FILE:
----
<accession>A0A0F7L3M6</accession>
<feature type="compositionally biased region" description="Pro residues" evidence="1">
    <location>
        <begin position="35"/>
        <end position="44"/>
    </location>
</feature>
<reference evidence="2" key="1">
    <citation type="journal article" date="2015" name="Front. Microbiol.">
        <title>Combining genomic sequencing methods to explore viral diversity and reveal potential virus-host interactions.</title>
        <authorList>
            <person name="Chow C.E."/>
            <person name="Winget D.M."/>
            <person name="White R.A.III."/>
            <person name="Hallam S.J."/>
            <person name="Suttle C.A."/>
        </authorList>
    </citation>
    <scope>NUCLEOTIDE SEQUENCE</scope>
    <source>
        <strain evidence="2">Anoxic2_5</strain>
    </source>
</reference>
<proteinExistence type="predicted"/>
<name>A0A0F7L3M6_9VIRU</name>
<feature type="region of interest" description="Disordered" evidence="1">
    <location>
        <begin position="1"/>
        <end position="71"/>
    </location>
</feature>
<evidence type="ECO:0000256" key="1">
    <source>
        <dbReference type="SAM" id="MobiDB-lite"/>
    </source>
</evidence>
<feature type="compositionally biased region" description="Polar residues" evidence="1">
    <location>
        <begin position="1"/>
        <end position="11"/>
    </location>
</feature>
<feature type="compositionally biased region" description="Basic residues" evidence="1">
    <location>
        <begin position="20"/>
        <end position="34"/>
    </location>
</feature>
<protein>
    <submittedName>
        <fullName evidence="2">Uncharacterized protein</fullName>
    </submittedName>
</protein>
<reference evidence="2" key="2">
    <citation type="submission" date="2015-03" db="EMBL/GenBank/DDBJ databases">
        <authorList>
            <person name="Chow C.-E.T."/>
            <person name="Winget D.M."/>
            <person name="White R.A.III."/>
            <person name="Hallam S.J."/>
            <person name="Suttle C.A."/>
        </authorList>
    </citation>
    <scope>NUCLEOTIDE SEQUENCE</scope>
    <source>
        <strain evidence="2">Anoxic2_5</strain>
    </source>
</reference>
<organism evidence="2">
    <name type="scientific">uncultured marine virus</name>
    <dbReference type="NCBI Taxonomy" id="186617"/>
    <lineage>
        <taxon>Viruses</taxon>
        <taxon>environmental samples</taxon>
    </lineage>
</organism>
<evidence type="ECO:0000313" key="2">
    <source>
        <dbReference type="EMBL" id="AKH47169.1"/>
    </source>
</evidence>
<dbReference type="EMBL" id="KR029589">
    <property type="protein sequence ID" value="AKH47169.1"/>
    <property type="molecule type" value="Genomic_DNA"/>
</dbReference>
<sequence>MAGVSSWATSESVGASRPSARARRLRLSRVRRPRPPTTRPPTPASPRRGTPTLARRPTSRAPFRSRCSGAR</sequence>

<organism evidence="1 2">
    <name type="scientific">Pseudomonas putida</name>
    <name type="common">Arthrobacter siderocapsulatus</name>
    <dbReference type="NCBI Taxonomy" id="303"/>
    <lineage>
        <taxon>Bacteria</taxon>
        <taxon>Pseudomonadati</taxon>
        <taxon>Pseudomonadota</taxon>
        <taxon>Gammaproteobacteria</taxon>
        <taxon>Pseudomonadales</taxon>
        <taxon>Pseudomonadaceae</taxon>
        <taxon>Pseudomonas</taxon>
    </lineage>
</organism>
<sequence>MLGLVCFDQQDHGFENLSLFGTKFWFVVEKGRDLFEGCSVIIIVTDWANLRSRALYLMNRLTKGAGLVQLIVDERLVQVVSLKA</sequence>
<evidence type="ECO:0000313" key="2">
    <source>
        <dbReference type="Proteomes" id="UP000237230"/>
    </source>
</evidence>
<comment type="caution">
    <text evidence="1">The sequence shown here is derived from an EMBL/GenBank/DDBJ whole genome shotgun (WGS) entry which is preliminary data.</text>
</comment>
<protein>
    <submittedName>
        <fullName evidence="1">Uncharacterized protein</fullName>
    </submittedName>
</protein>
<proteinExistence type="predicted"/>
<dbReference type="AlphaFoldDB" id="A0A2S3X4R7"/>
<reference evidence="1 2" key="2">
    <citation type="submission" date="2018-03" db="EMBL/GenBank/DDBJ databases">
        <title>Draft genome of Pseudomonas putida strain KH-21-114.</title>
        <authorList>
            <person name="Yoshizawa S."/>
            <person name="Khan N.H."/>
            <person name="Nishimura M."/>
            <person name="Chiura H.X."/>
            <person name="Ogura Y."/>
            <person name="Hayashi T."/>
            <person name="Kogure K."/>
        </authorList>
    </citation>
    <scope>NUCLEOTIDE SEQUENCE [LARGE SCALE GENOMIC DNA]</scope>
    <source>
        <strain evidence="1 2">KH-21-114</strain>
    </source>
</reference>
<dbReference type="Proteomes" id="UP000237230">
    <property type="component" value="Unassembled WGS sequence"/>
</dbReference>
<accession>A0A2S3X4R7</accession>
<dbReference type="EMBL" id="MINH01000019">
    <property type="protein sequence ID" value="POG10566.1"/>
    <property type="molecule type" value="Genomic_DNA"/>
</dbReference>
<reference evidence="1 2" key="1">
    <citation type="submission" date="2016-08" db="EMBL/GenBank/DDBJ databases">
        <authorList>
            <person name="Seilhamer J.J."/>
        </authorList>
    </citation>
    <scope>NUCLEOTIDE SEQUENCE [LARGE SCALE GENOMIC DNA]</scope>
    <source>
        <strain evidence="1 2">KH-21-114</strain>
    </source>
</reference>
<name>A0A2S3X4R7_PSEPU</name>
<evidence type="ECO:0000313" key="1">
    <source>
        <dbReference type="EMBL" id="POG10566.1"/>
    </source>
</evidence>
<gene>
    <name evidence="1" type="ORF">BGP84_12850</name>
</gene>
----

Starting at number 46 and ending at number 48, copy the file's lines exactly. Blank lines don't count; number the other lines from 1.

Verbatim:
        <end position="34"/>
    </location>
</feature>